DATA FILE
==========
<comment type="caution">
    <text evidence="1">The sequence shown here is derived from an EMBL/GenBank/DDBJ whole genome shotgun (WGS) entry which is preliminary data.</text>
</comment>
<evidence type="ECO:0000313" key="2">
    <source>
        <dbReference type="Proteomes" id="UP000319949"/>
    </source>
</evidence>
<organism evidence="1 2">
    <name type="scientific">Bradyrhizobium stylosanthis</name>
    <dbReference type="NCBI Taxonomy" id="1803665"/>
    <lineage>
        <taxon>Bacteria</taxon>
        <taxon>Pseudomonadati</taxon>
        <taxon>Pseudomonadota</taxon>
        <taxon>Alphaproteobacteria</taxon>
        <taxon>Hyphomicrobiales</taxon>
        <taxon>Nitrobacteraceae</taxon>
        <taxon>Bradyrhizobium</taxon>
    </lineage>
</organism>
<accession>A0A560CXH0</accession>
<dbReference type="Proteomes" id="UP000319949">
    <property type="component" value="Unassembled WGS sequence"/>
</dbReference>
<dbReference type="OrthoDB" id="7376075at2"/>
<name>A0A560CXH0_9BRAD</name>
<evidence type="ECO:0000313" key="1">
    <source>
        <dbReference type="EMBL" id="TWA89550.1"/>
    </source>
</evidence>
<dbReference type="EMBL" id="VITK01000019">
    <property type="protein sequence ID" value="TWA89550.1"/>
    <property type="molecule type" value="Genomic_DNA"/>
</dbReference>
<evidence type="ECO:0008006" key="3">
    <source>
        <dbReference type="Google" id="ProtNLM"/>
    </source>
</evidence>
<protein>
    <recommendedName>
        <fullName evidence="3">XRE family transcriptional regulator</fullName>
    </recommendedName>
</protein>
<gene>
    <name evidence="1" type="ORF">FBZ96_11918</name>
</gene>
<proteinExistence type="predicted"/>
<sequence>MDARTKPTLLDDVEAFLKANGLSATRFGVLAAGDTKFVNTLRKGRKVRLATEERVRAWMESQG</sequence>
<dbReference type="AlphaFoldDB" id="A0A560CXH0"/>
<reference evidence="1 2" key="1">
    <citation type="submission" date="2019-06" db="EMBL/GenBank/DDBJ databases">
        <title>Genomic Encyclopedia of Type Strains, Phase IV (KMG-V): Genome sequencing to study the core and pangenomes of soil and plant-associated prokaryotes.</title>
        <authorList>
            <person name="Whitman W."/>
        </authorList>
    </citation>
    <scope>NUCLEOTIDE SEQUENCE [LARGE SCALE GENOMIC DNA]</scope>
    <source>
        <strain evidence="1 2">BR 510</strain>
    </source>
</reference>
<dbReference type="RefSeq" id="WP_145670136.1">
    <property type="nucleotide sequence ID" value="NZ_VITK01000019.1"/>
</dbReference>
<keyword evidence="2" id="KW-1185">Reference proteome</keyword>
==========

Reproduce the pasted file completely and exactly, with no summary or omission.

<comment type="caution">
    <text evidence="1">The sequence shown here is derived from an EMBL/GenBank/DDBJ whole genome shotgun (WGS) entry which is preliminary data.</text>
</comment>
<evidence type="ECO:0000313" key="2">
    <source>
        <dbReference type="Proteomes" id="UP000319949"/>
    </source>
</evidence>
<organism evidence="1 2">
    <name type="scientific">Bradyrhizobium stylosanthis</name>
    <dbReference type="NCBI Taxonomy" id="1803665"/>
    <lineage>
        <taxon>Bacteria</taxon>
        <taxon>Pseudomonadati</taxon>
        <taxon>Pseudomonadota</taxon>
        <taxon>Alphaproteobacteria</taxon>
        <taxon>Hyphomicrobiales</taxon>
        <taxon>Nitrobacteraceae</taxon>
        <taxon>Bradyrhizobium</taxon>
    </lineage>
</organism>
<accession>A0A560CXH0</accession>
<dbReference type="Proteomes" id="UP000319949">
    <property type="component" value="Unassembled WGS sequence"/>
</dbReference>
<dbReference type="OrthoDB" id="7376075at2"/>
<name>A0A560CXH0_9BRAD</name>
<evidence type="ECO:0000313" key="1">
    <source>
        <dbReference type="EMBL" id="TWA89550.1"/>
    </source>
</evidence>
<dbReference type="EMBL" id="VITK01000019">
    <property type="protein sequence ID" value="TWA89550.1"/>
    <property type="molecule type" value="Genomic_DNA"/>
</dbReference>
<evidence type="ECO:0008006" key="3">
    <source>
        <dbReference type="Google" id="ProtNLM"/>
    </source>
</evidence>
<protein>
    <recommendedName>
        <fullName evidence="3">XRE family transcriptional regulator</fullName>
    </recommendedName>
</protein>
<gene>
    <name evidence="1" type="ORF">FBZ96_11918</name>
</gene>
<proteinExistence type="predicted"/>
<sequence>MDARTKPTLLDDVEAFLKANGLSATRFGVLAAGDTKFVNTLRKGRKVRLATEERVRAWMESQG</sequence>
<dbReference type="AlphaFoldDB" id="A0A560CXH0"/>
<reference evidence="1 2" key="1">
    <citation type="submission" date="2019-06" db="EMBL/GenBank/DDBJ databases">
        <title>Genomic Encyclopedia of Type Strains, Phase IV (KMG-V): Genome sequencing to study the core and pangenomes of soil and plant-associated prokaryotes.</title>
        <authorList>
            <person name="Whitman W."/>
        </authorList>
    </citation>
    <scope>NUCLEOTIDE SEQUENCE [LARGE SCALE GENOMIC DNA]</scope>
    <source>
        <strain evidence="1 2">BR 510</strain>
    </source>
</reference>
<dbReference type="RefSeq" id="WP_145670136.1">
    <property type="nucleotide sequence ID" value="NZ_VITK01000019.1"/>
</dbReference>
<keyword evidence="2" id="KW-1185">Reference proteome</keyword>